My latest book review column is available! Understanding Women with AD/HD was a fascinating read, and I had a very specific reason for choosing it. I like browsing books on Amazon, because many of them allow you to preview the table of contents and some of the other stuff; and when I previewed this one I noticed a chapter on fibromyalgia included in the section on associated disorders.
Since I’ve struggled with fibromyalgia for the past 15 years or so, that really caught my attention, especially since the reading I’ve been doing on AD/HD makes me suspect that my bipolar diagnosis may not be accurate . . . My symptoms (and history) seem to fit much better with an AD/HD diagnosis, so I’ve been trying some of the strategies in the books to see if they help. (I figure whether or not I have it, if the strategies help me, it’s a good thing.)
So anyway, back to the connection between AD/HD and fibromyalgia. The chapter on fibro provides an excellent explanation of how stress and fibromyalgia are interconnected; including explanations of how the limbic system and the Hypothalamic-Pituitary-Adrenal (HPA) axis work, how they’re affected by stress, and how that ties into fibromyalgia (dysfunction of the HPA axis is suspected to play a large part in fibromyalgia.)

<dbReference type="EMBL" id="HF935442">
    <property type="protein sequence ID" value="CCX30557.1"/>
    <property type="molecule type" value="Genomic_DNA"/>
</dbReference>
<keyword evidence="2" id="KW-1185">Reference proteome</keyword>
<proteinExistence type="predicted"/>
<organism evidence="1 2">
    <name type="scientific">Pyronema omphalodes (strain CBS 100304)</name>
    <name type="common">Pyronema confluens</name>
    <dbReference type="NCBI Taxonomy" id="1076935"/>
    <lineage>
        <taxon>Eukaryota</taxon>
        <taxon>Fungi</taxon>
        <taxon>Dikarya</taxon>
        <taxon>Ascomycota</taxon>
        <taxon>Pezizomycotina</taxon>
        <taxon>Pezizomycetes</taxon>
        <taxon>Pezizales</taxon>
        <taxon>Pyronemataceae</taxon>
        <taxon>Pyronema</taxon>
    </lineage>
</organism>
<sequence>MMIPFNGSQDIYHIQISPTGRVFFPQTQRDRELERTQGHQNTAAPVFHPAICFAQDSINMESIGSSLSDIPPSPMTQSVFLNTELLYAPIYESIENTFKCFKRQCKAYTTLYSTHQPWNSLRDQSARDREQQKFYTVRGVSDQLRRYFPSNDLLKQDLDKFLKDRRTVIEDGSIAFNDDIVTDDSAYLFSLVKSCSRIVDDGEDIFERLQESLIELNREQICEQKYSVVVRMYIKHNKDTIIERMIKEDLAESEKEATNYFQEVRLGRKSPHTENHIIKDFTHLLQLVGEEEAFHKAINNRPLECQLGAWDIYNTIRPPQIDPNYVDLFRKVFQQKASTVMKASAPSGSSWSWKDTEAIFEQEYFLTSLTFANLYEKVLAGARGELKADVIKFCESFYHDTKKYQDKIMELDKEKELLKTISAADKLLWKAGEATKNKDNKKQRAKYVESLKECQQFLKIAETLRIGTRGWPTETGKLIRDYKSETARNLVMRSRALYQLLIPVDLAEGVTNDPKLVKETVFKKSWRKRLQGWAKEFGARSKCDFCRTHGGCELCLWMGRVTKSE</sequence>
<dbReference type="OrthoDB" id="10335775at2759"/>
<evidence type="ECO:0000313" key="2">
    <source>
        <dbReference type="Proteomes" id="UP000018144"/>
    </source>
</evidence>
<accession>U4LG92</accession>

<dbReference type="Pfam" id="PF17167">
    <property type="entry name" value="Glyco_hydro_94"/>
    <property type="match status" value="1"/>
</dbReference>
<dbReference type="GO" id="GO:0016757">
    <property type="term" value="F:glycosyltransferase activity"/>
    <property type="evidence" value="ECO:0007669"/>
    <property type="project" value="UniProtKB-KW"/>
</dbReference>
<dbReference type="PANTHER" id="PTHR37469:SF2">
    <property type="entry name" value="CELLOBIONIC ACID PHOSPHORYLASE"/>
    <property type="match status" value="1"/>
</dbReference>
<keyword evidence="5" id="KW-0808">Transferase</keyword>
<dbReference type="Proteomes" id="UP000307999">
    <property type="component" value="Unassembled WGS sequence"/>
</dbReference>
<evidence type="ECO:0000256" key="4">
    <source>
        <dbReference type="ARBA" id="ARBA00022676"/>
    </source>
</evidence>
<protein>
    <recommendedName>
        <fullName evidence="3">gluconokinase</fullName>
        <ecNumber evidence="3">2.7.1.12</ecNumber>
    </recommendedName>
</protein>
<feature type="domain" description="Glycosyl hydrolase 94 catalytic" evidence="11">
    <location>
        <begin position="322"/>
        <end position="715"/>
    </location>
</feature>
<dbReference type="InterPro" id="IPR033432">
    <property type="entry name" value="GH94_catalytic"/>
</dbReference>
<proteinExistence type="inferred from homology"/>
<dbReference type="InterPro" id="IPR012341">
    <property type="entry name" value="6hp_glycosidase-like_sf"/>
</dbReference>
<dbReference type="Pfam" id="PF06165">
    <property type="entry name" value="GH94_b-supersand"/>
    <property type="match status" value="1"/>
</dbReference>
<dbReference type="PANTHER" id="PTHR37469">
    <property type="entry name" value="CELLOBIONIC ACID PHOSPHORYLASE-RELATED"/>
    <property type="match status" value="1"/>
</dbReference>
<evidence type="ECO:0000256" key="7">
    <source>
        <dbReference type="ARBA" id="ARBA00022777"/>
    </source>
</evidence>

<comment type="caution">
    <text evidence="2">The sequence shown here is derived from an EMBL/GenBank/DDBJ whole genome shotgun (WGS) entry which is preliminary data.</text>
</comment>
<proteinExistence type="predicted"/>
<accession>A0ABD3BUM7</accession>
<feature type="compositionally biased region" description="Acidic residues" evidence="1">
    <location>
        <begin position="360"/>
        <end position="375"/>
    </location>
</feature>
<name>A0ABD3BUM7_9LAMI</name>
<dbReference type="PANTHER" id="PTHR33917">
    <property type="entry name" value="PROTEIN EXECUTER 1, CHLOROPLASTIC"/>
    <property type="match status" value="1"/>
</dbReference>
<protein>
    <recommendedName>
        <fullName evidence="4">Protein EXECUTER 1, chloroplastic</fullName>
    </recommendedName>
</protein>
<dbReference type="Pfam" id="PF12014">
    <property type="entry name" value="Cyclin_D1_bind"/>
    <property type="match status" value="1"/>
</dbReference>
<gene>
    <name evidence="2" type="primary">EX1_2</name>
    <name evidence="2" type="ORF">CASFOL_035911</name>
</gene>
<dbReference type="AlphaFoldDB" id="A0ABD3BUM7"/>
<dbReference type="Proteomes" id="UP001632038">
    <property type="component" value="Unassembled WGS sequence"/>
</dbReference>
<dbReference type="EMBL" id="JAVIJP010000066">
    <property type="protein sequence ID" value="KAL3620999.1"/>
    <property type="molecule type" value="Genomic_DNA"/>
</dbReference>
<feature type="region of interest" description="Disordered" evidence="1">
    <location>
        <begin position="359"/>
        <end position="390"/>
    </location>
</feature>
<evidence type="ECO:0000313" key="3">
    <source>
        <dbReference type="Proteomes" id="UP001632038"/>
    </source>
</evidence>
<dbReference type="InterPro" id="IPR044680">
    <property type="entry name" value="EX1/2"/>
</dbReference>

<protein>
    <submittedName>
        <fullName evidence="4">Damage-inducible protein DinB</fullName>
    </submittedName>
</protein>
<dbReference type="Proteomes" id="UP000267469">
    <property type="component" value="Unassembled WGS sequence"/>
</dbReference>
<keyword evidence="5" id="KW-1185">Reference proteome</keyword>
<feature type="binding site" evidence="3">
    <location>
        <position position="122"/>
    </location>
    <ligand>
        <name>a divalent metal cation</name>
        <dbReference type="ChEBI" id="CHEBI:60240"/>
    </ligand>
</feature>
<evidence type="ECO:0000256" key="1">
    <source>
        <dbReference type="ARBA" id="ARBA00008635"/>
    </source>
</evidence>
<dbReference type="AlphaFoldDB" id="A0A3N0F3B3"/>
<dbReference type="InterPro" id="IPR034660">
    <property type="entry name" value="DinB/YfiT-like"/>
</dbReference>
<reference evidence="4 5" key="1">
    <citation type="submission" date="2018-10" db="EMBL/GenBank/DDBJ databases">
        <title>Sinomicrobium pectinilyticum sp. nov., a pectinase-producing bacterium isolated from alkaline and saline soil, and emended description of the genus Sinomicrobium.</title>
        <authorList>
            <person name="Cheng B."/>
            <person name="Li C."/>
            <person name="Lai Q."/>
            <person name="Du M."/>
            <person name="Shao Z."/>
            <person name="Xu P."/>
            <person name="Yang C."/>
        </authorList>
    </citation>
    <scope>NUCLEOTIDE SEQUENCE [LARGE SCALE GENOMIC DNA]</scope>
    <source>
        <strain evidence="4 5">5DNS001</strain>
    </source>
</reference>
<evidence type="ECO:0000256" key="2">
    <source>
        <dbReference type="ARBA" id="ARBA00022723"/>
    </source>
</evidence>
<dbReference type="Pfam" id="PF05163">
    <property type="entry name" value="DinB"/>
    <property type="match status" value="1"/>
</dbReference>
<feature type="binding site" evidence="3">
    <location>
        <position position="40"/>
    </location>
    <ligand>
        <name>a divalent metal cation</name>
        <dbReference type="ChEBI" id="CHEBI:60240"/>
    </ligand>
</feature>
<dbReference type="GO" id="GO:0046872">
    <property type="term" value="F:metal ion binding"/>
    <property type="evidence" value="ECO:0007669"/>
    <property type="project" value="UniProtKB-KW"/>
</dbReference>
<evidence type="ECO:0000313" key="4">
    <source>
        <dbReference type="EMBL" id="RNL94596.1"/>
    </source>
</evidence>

Once this background material has been covered, the authors move on to various stressors specific to women, followed by a section on stressors specific to AD/HD, and concluding with an explanation of the path from stress (via AD/HD) to FMS. The chapter ends with:
“While we still have much to learn about both AD/HD and FMS, it’s becoming increasingly clear that these disorders are related and that effective treatment of either requires aggressive treatment of both.”
Although this “feels” right to me, I think it’s going to take more research before it’s generally accepted by the medical community. Just because something makes sense or feels right to individual patients doesn’t necessarily mean that the science will support it in the long term.
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